A FOR ANTARCTICA

A pastiche of full-color photographs, some quite wonderful, that do not make a coherent alphabetical listing. Captions are far above reading and comprehension levels of the usual ABC audience, but older children will be frustrated by the entries' terseness and will come away with unanswered questions, i.e., Why does the midsummer sky stay light for 24 hours a day? On the ``Cc'' page alone: What is the man doing on the ladder spanning the crevasse? What is the magnetic pole? How does a ``sun compass'' work? Why are the Antarctic ``oases'' permanently free of snow and ice? The caption for a rocky peak projecting above the icecap, a ``nunatak,'' identifies this as an Inuit name, which, without explanation, implies that Inuit inhabit the Antarctic. A few of the pictures are inadequate, as well; the Hourglass Dolphin, photographed from above the water surface, is a vague shape; the picture labelled ``Fossils'' shows a man searching a rocky slope. There are no maps to help place the locales and geographic features mentioned. Recommended only for those in need of pictorial material on this region. (Picture book/nonfiction. 6-10)

Pub Date: April 21, 1995

ISBN: 1-883672-24-4

Page Count: 32

Publisher: Tricycle

Review Posted Online: May 20, 2010

Kirkus Reviews Issue: April 1, 1995

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WHAT DO YOU DO WITH A TAIL LIKE THIS?

Not only does Jenkins (Life on Earth, 2002, etc.) again display a genius for creating paper-collage wildlife portraits with astonishingly realistic skin, fur, and feathers, but here on alternate spreads he zooms in for equally lifelike close-ups of ears, eyes, noses, mouths, feet, and tails. Five examples of each organ thrusting in from beyond the pages’ edges for each “What do you do” question precede spreads in which the point of view pulls back to show the whole animal, with a short accompanying caption. Visual surprises abound: a field cricket’s ears are actually on its legs; a horned lizard can (and does, here) squirt blood from its eyes as a defense mechanism; in an ingenious use of page design, a five-lined skink’s breakable tail enters and leaves the center gutter at different points. Capped by a systematic appendix furnishing more, and often arresting, details—“A humpback whale can be 50 feet long and weigh a ton per foot”—this array of wide eyes and open mouths will definitely have viewers responding with wide eyes and open mouths of their own. (Picture book/nonfiction. 6-9)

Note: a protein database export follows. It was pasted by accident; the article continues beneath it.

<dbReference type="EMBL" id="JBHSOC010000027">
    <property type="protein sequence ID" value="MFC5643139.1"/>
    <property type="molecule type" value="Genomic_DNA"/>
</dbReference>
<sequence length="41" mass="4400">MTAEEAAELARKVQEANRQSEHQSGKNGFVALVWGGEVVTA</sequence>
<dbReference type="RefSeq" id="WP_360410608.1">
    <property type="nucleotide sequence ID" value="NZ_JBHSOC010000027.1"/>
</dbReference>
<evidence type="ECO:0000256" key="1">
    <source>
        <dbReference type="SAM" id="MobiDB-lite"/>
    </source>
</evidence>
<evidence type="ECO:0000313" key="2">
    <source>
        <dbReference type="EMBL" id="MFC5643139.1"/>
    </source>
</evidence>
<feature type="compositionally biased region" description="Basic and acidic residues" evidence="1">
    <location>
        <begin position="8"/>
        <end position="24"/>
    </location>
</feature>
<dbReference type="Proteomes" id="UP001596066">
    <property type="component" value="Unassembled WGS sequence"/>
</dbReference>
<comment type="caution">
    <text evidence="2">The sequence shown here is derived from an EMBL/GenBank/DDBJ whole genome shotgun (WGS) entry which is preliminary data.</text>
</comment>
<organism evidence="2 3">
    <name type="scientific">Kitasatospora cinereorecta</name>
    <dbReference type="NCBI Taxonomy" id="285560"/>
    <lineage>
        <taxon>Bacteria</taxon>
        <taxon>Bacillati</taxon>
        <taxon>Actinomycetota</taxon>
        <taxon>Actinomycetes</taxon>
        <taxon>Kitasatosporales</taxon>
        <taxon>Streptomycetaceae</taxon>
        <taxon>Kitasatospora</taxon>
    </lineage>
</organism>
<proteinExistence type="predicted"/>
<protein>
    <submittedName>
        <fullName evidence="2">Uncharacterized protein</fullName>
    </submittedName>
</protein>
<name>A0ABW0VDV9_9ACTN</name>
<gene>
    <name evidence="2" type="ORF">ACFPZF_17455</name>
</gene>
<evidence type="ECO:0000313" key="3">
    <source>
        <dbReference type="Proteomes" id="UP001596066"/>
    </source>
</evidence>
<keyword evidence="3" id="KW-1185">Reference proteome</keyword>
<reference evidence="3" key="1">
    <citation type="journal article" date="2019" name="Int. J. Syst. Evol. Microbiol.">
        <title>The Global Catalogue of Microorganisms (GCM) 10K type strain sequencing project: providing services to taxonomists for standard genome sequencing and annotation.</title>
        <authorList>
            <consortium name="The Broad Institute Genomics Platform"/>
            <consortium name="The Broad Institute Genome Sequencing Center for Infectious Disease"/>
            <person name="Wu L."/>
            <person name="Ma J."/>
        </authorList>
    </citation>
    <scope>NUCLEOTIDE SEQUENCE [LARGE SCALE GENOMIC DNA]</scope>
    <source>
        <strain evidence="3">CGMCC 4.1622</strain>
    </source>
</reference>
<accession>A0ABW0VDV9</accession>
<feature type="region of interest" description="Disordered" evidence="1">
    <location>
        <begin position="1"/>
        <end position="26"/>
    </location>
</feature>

Pub Date: March 24, 2003

ISBN: 0-618-25628-8

Page Count: 32

Publisher: Houghton Mifflin

Review Posted Online: May 20, 2010

Kirkus Reviews Issue: Jan. 15, 2003

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Cute and brave—gee, Rot’s spud-tacular!

ROT, THE BRAVEST IN THE WORLD!

A “scaredy-spud” puts on his brave face.

All “mutant potatoes” love mud. Mud is good for playing games, eating, and even sleeping. But few taters have more tender feelings toward muck than Rot. À la Pete the Cat, Rot celebrates mud in song: “Mud between my toes! / Mud in my nose! / Mud is GREAT / wherever it GOES!” When Rot’s big brother, Snot, tells Rot about the Squirm that lives “deep down in the mushy muck,” his love quickly turns to fear. But he doesn’t give up! Instead, Rot imagines himself in various disguises to work up courage. There’s “Super Spud” (a superhero), “Sir Super Rot, the Brave and Bold” (a superhero-knight), and even “Sir Super Rot the Pigtato” (a, um, superhero-knight-pig-potato). The disguises are one thing, but, deep down, is Rot really brave enough to face the Squirm? Readers wooed by Rot’s charm in Rot: The Cutest in the World (2017) will laugh out loud at this well-paced encore—and it’s not just because of the butt cracks. Clanton creates a winning dynamic, balancing Rot’s earnestness, witty dialogue, and an omniscient, slightly melodramatic narrator. The cartoon illustrations were created using watercolors, colored pencils, digital collage, and—brilliantly—potato stamps. Clanton’s reliance on earth tones makes for some clever, surprising page turns when the palette is broken.

Cute and brave—gee, Rot’s spud-tacular! (Picture book. 6-8)

Pub Date: June 16, 2020

ISBN: 978-1-4814-6764-3

Page Count: 40

Publisher: Atheneum

Review Posted Online: Feb. 9, 2020

Kirkus Reviews Issue: March 1, 2020

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